WHEN I was young, my parents left it to us, the children, to do what we needed to do. This would be in the context of taking care of ourselves, organising our school work and chores we had to do. And of course, to always take note of, and strictly adhere to, the dos and don’ts set out by them.
We had our “SOPs” to adhere to failing which the dreaded thin rotan would be be taken down from the top of the cupboard to mete out punishment.
My parents used to say that we did not need to have a “tandil/mandor” to supervise us or look over our shoulders. As far as they were concerned, we had to supervise ourselves. Brush our teeth, do our homework, clean our white school shoes. Or else.
Life outside the family was no different. We do not need others to look over our shoulders to check whether we are following the rules and procedures, especially in the workplace.
We should have the discipline to follow the prescribed path and not circumvent the route to seek personal gain or benefit, or deceive an organisation.
Clearly in today’s environment, there are concepts and notions that tend to be liberally bandied about when discussing governance and accountability. Words and phrases are uttered by all and sundry, eg transparency, check and balance. SOPs set out how things should be done whether in decision making at any level, day-to-day operations, and most importantly the use and disbursement of monies.
Theoretically the SOPs should serve as strict guidelines with penalties for any violation.
It cannot be denied that organisations whether in the public or private sector do have their own SOP as well as lines and levels of authority.
The problem is do some people care for those SOPs and directives? Do they choose to ignore and find ways to circumvent them? Do they operate in tightly knit “gangs” who scheme to commit fraud and abuse authority? Find loopholes to embezzle and defraud? Outwit the “mandors” who are supposed to monitor, supervise and report. The “mandors” would be the board of directors, accountants, internal and external auditors, and the legal people.
Much of that “mandor” work revolves around fiduciary responsibilities and obligations.
Still, we continue to be confronted by abuses of authority in public sector companies and organisations.
Those in authority regard public funds and assets as their private chattels to covet and use at their whim and fancy almost with abandon.
The question is what were the “mandors” doing? Did not anyone notice a few million missing? Or that acquisitions of goods and services were obscenely overpriced? That those responsible for buying or selling were much too chummy with those with whom deals were negotiated?
Were the “mandors” not aware or were they simply turning a blind eye; not one but both eyes? What and how were they “auditing“ the accounts?
What were the boards doing? Were they just warming their seats or was it the case where some board members themselves were benefiting through giving their own companies contracts that were being awarded for the supply of goods and services (or through companies in the name of cronies)?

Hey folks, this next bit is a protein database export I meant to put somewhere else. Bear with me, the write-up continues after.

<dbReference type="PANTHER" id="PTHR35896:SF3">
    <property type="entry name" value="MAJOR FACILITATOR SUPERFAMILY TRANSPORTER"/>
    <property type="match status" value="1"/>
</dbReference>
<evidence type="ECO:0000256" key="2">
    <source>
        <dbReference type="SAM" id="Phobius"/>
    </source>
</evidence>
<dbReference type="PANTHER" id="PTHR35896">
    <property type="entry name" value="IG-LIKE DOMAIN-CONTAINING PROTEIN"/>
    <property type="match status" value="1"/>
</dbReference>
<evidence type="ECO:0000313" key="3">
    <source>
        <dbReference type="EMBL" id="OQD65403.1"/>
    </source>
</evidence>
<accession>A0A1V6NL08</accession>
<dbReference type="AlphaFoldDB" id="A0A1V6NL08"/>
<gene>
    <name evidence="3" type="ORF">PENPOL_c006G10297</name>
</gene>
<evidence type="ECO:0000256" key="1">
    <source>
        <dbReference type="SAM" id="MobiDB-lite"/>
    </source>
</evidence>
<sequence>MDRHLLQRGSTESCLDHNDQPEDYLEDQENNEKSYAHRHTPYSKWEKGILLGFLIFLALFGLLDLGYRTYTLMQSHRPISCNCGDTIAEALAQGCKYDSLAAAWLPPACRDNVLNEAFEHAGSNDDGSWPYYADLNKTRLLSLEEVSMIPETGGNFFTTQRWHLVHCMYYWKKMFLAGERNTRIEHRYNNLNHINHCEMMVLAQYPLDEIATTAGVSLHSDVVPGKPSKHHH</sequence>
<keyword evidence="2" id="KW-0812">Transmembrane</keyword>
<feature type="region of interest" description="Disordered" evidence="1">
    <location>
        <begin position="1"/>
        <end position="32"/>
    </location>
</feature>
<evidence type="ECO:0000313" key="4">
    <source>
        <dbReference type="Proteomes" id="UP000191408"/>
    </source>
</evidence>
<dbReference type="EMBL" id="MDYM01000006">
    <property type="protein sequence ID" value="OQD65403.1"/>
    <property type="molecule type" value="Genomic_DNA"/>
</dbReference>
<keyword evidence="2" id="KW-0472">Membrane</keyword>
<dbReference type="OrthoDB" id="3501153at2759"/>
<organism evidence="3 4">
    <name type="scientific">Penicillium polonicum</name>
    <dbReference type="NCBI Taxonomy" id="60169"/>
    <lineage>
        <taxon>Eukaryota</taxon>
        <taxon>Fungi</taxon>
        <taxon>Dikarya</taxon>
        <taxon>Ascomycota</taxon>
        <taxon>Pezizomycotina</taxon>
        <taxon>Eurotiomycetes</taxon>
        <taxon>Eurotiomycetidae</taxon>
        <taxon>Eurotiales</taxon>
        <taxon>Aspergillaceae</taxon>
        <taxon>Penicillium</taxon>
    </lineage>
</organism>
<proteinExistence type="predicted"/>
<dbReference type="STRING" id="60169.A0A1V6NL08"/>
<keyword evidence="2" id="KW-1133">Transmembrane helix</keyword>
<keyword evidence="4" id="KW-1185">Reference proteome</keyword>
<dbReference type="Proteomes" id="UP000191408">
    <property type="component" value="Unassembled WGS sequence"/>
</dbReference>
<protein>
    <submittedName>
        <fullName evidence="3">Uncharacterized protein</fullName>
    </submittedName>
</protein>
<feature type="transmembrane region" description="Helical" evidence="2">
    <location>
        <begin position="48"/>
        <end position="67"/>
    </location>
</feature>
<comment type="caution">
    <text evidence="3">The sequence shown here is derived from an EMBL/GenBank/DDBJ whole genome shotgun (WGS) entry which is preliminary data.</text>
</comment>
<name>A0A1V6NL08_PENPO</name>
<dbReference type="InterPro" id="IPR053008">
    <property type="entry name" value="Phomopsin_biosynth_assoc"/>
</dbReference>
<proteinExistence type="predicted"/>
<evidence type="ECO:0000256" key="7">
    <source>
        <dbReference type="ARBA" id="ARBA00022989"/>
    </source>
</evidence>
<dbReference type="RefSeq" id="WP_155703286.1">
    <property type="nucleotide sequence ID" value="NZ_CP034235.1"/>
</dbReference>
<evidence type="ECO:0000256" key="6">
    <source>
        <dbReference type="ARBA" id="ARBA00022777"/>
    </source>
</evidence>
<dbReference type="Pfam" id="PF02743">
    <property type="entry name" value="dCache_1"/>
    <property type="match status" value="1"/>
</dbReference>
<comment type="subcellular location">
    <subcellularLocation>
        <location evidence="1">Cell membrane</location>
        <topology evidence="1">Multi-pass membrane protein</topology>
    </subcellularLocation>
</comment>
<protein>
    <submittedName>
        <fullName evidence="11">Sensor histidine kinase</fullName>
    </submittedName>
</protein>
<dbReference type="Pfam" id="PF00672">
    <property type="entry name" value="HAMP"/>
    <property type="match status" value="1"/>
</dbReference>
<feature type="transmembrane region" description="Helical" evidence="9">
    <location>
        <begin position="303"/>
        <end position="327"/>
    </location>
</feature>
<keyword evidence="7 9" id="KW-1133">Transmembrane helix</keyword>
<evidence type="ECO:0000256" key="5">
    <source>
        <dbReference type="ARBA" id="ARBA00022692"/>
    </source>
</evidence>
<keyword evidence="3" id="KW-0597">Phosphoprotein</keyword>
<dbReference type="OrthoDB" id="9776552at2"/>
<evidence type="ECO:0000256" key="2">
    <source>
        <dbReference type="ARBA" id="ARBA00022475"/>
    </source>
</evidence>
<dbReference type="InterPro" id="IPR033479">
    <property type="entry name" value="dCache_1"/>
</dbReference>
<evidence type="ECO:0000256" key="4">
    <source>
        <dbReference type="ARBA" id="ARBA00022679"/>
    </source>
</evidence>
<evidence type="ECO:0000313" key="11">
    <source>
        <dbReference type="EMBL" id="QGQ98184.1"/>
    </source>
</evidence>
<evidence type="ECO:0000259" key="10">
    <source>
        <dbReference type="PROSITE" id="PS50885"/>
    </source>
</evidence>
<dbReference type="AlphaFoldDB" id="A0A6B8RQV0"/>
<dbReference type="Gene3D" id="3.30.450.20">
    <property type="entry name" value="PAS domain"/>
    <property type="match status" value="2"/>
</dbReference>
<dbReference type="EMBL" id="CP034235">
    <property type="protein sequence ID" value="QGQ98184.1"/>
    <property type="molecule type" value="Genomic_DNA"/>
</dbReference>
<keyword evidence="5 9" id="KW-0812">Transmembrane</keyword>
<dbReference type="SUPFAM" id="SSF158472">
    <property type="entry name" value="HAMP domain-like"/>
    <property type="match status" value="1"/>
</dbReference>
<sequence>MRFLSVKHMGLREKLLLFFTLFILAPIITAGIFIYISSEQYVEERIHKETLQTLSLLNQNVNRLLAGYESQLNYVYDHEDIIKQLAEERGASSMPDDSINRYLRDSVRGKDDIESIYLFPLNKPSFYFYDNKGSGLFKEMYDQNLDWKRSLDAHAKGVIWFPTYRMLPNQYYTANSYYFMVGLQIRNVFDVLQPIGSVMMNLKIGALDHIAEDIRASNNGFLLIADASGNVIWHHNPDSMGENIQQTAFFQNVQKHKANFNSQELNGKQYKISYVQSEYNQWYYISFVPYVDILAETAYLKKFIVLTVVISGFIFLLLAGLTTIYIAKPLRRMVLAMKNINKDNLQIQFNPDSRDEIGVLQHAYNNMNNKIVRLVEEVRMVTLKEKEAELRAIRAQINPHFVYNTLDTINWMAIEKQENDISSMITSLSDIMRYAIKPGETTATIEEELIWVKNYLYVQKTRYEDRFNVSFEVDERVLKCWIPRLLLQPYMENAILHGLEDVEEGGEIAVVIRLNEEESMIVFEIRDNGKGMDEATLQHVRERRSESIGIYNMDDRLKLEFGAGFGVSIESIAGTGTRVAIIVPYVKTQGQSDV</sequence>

Or practising the culture of “scratching each other’s backs” to fraudulently benefit together in a hush hush manner?
It is often alluded to that in our (eastern) culture people either fear to comment, raise the alarm and report, or are too polite to ruffle feathers lest the vultures strike back.
I always say that undue and misplaced “politeness” can kill.
We talk of whistleblowers to stem the abuse of authority. But who wants to blow the whistle when your rice bowl might be in jeopardy. Which mouse wants to bell the cat and get mauled?
Often authority gives some people a semblance of “impunity” against law and order.
Also straight talking is often seen as “jarring”, and the person concerned is labelled as “blunt”, “frank”, “bold” and “laser tongue” implying that being open and frank is not the norm. Some are merely part of the flock of sheep nodding their heads reciting “yes, sir, yes, sir” in a disgusting chorus.
We can no longer tolerate such distortion in our society.
People must adhere to all rules. Penalties must come swiftly as a deterrent. No one cares what a person does with his or her own or the grandfather’s money.
But we the rakyat care when it is public money and held in public trust.
It is expected that the many layers and groups of “mandors” appointed to supervise and monitor public sector agencies and organisations must be vigilant and responsible to ensure public monies are used for the good of people and nation.
And they must have strong enough teeth to ensure that those out of line are penalised. They must crack the whip. SOPs and rules must be reviewed to make them tighter and crystal clear with no room for circumvention and ambiguity.
Of course everyone must “mandor” himself or herself first.
Only then can we begin to be free from the scourge of corruption in its many forms. And that corruption will only be occasional but abhorred.
Sejahtera Malaysia kita.
Tan Sri Rafidah Aziz believes in speaking from the heart, mincing no words. Comments: email@example.com